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The current events in the Middle East and North Africa have shone a spotlight on how activists and ordinary citizens are using social media and connection technologies both to organize for social change and as to broadcast information from the streets in near real time. Our panelists will address questions such as, "What have been the most innovative and interesting uses of 21st century technologies in the recent campaigns?", "What are the ways activists are effectively leveraging 21st century technologies for their benefit?", "How could they use these tools more effectively and what lessons can protesters in other regions of the world learn?" and "How do we think these tools can be leveraged in these societies to improve democracy and open government?"
Growing internet access and a hyper-evolved societal awareness built in to the humor of our age have led to an explosion of Neo-Swiftian cultural critique in every area imaginable: art, literature, film, gaming, social networking, food, politics, business and even parody itself.
The Daily Show now provides our Modest Proposal every evening, Cervantes acolytes all over the world ruthlessly skewer our holy cows from their blogs, forcing us to laugh at ourselves and the institutions we create and support. While parody and satire are inarguably essential to humankind’s dialectic with itself, the same tools that have raise our collective voice are being utilized by powerful forces to squelch us.
Facebook is dragging offending sites into court with a vengeance. Celebrities sue bloggers with a regularity one can set their watch to. Even Blizzard Entertainment–of World of Warcraft fame–forced the pulping of tens of thousands of copies before the release of a satirical book.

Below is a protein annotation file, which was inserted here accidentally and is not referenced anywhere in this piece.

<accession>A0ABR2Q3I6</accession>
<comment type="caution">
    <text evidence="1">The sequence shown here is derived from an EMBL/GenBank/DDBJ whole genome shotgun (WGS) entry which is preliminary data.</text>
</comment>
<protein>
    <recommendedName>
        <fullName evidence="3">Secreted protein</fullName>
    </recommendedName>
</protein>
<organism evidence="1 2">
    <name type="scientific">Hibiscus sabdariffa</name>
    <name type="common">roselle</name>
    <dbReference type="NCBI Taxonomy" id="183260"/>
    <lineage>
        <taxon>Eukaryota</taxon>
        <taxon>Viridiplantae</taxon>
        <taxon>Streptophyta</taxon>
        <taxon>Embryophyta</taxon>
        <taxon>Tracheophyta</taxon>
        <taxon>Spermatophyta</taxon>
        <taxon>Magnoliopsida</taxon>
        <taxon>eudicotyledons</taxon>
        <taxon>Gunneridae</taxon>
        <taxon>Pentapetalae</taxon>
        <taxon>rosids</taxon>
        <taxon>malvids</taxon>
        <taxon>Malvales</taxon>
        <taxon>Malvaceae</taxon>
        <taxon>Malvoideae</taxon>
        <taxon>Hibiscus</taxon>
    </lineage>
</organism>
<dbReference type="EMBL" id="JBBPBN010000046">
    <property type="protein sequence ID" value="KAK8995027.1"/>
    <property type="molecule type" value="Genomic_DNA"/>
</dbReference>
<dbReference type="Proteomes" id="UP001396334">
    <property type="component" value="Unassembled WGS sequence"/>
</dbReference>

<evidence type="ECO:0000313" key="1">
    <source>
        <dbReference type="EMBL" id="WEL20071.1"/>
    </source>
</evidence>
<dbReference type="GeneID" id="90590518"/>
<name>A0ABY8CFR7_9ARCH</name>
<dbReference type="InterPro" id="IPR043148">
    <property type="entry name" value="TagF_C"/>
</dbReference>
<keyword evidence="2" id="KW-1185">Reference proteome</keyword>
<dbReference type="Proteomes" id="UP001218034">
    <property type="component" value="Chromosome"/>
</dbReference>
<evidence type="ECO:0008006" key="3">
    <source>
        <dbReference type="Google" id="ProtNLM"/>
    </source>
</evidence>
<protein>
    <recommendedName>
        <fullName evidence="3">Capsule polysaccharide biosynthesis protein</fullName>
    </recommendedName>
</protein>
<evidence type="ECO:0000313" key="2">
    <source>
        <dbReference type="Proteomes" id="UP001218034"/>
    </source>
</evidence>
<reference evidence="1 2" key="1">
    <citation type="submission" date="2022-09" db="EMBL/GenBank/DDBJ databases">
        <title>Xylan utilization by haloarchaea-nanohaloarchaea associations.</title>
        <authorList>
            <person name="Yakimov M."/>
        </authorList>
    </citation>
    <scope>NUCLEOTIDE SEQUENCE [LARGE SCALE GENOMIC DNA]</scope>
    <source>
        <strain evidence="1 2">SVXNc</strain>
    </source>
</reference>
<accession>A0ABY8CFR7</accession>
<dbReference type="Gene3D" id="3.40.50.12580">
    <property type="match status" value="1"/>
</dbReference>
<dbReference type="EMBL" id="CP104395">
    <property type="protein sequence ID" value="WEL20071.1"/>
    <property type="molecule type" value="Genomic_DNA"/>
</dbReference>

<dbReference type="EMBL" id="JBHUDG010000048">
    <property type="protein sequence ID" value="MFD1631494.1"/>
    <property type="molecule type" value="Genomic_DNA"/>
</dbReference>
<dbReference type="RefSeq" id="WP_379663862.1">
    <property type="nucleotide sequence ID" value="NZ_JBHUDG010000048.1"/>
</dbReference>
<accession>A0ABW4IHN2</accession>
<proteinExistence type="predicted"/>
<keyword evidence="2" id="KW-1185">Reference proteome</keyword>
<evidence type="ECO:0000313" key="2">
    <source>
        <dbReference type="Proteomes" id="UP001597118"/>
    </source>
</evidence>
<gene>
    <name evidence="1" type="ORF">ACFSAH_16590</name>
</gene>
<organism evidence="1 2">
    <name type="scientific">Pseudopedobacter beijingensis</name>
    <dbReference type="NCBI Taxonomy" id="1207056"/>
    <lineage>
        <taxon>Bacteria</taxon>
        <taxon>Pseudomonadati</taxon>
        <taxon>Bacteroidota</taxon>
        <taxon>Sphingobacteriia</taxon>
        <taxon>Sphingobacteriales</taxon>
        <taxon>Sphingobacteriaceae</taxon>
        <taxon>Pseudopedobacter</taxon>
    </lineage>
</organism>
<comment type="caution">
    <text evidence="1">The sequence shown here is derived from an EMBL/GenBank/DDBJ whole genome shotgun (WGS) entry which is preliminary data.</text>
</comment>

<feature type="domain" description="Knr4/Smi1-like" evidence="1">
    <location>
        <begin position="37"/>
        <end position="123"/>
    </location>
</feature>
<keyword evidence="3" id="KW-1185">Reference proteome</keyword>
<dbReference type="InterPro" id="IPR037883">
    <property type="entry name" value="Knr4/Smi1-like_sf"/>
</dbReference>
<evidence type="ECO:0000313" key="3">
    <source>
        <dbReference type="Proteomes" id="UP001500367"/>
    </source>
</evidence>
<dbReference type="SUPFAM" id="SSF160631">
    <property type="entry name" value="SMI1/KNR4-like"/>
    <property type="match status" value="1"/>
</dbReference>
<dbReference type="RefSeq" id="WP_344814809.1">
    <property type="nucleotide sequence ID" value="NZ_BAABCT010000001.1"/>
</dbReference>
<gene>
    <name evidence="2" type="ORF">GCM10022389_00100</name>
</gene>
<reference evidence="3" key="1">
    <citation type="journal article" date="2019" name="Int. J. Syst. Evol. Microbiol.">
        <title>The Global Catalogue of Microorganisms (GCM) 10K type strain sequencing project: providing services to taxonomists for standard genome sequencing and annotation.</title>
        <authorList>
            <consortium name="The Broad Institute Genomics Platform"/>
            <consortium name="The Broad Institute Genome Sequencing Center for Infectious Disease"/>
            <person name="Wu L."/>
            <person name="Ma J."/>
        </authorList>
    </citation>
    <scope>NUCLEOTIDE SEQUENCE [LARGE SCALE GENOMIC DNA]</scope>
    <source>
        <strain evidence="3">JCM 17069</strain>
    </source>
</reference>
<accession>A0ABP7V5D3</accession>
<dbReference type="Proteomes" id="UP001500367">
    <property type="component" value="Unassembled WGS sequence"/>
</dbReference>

So what do the jesters do when the giant doesn’t have a sense of humor? A balance must be struck between the rights of individuals and institutions and the rights of others to mock them.
The purpose of this panel is to assess the present health of parody in New Media (however broadly defined), discuss its evolving role in our discourse, and to develop a prognosis for its future that will enable to prescribe the right strategy to protect those who hold the mirror to a world of naked emperors.
You are being watched, tracked, and analyzed right now. But what are they collecting and analyzing? Who’s selling it, who's buying it, and why? And who are “they” anyway?
The subject of personal data collection, analysis, and control has become increasingly covered in various media channels recently such as the Wall Street Journal series, “What They Know”, reporting that a new industry of tracking has arisen, and you better watch out.
Is this buzz fear mongering, or is it true that there’s a dark underbelly of the Internet where your information is traded by big corporations every day to the detriment of web citizens? Or, on the other hand, is there a benefit for keeping this information open?
This data is often used to improve user experiences, web sites, programs, etc. that some of us wouldn’t want to live without. As cloud technologies and database processing improve the ability to mine user data, analyzing and valuing that data will become an even more critical part of the Internet ecosystem.
But where do web citizens fit in this world? Shouldn’t they be free to own and control their data? If so, how can they derive value, and in that process of creating value can they also improve the data?
Can we achieve an information system beneficial to all participants? We will address these questions from two perspectives: individual and industry.
Join Flattr and our friends from Thingiverse, Readability and Demotix as we discuss rewarding creators and crowdfunding online. All of our teams are striving to enable users and participants to share their money and pay for content that's worth paying for online -- and in some cases IRL/offline too.